It’s official. I am now a fan of Abranet abrasives!
I only wish I’d invested in their discs sooner… As in, before I started sanding those cutting boards!
Last night’s ninety-minute session in the workshop led to little else but frustration and disappointment. I marched out to the ‘shop, ready to begin the process of flattening the two leg frames -which, as I admitted in the previous post; didn’t go together quite as tight, square and neatly as I had intended.
This process began with a couple of bench planes; resulting in a mountain of shavings on the bench top and a wooden frame featuring torn-out grain in places where I’d cut across the corners to try and save time flattening.
After another two-hours in the workshop last night and, after sitting down to type this post after a long day at work, I find myself coming to the realisation that blogging is more enjoyable when it’s more ‘impulsive’ like this and almost bite-sized (compared to my usual posts). I plan to much and stress about getting each post perfect, a lot of time. That’s not really what blogging should be about (I’ve been here before but, with a lack of workshop activity – I think – I lost my way again).
Last night, I looked long and hard at the fold-out leg frames and how I would joint and assemble them…
I’ve probably said this before but, it really never seizes to amaze me just how long even a ‘simple’ pine project can take to make! You visualise all the basic things but, in spite of the training I’ve had in making furniture, I easily forget some of the necessary practices – like sanding to remove machining marks. I do sometimes wish I had a drum sander to simply send boards through as I seem to be going through 120g 4in wide sanding belts at an alarming rate. Pine is sticky stuff with all the resins and that doesn’t help. Really, I should be looking to use 80g for all the donkey work (that would explain why I haven’t so many 80g belts left but, I’m now down to my final 120g belt in the box…).
Plenty has been going over the weekend and, if I were to update it all in this single post, you’d still be reading it by the time I leave for work tomorrow morning (once I’d finished writing it!). So, in this post, I’ll just update you on Saturday’s events, with Sunday’s efforts to follow tomorrow (I’m secretly hoping to have this finished-or-very-close by next weekend…!).
If not for the difficulties I’ve had in trying to upload this video (coupled with the time I’ve spent agonising over a SketchUp drawing for a future magazine article) then, I’ve have had this second instalment online for you much sooner!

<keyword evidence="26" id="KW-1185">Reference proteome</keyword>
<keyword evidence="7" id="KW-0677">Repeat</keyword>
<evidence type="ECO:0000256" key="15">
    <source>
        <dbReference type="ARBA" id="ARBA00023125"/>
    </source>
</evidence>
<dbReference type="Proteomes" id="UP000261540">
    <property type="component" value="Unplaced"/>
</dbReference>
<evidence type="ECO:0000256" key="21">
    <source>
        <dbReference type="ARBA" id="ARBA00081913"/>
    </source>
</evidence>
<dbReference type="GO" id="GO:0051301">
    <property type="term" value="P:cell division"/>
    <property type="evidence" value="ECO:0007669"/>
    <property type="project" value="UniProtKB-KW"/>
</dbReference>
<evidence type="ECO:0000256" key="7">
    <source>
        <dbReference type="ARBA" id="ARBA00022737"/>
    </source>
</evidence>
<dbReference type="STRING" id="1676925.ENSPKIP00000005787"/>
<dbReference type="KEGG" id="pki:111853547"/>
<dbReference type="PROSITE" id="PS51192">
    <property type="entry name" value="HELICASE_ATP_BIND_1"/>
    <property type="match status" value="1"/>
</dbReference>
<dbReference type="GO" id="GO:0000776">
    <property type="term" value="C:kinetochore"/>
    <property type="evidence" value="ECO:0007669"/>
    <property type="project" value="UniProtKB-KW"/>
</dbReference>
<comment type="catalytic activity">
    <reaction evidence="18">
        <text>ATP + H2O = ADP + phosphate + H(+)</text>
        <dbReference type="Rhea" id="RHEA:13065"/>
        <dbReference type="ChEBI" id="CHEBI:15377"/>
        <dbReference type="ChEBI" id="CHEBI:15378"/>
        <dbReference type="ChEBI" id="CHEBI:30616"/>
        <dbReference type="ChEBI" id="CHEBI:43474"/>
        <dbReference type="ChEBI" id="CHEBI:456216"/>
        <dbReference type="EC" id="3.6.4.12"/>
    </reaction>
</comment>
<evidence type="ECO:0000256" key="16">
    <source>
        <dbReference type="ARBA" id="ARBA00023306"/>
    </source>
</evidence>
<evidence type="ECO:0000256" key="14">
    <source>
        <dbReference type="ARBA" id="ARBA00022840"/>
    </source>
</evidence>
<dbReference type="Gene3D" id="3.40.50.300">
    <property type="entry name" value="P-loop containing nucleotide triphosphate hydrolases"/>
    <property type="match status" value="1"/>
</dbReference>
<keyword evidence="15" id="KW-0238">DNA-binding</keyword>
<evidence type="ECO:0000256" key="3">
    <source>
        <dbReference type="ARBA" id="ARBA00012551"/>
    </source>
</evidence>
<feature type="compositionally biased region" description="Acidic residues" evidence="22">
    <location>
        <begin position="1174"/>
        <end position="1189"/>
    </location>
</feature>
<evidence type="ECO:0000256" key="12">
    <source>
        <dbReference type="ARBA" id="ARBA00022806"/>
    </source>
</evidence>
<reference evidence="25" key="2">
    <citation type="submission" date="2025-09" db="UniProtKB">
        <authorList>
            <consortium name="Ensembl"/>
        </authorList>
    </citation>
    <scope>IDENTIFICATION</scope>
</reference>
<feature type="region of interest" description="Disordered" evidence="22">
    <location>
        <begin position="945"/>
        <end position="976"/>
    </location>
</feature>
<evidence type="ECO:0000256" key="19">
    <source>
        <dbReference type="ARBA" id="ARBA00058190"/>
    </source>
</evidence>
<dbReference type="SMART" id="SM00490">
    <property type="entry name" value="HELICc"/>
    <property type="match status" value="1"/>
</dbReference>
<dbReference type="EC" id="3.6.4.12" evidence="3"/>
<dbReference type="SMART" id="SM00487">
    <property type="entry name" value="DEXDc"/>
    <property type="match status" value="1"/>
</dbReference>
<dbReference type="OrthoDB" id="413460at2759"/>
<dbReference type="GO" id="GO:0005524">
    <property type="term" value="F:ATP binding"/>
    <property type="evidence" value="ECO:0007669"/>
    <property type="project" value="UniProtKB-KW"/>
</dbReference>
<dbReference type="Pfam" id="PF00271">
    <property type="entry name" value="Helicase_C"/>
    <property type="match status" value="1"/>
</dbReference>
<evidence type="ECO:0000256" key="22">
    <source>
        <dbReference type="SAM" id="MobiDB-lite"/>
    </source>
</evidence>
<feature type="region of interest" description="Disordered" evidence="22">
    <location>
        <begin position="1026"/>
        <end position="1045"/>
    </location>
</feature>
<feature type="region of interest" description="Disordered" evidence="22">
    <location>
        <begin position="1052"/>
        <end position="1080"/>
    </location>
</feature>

It looks as though this is going to become another three-part series after all. I’ve tried hard to trim this second episode down as much as possible but, I feel I’ve got a lot of useful content in there. I start by turning the square post in to an octagonal section (picking up from where Part 1 left off) and getting everything ready for the finishing stage, which will come in Part 3, along with the assembly.
Sorry that you’ve had to wait so long for this. Hope that it’s been worth it, though!
I’d also like to thank Joe Abbott for pointing me in the direction of Windows Live Writer, which is compatible with any blogging software and is free to download. It’s dead easy to use and allows me to blog in ‘visual editor mode’ where WordPress appears to have started playing up for me of late (thanks again, Joe! ).
Thanks for viewing.
Video no.2 in this three-part series on making end-grain cutting boards is now available to view both here and over on YouTube.
As before, I welcome all comments and opinions. If you’d rather e-mail in private, instead of posting publicly either here on this blog or on the other site then, I’m happy for you to do that (just follow the link in the right-hand column).
Part 3 isn’t too far away and, who knows, you may even hear my voice! 😀
Thanks for watching. Hope you’re enjoying this. More to come!
It seems that I’ve skipped an update, here, on the simple DVD wall shelf that I began working on two-weeks ago – my apologies for that. After roughing out all the timber for the four shelves and two sides last time, I was still left with a small collection of cupped boards. This cupping wasn’t as severed as with the 10in-wide boards I’d started with but, I knew it was still likely to cause me some problems later on.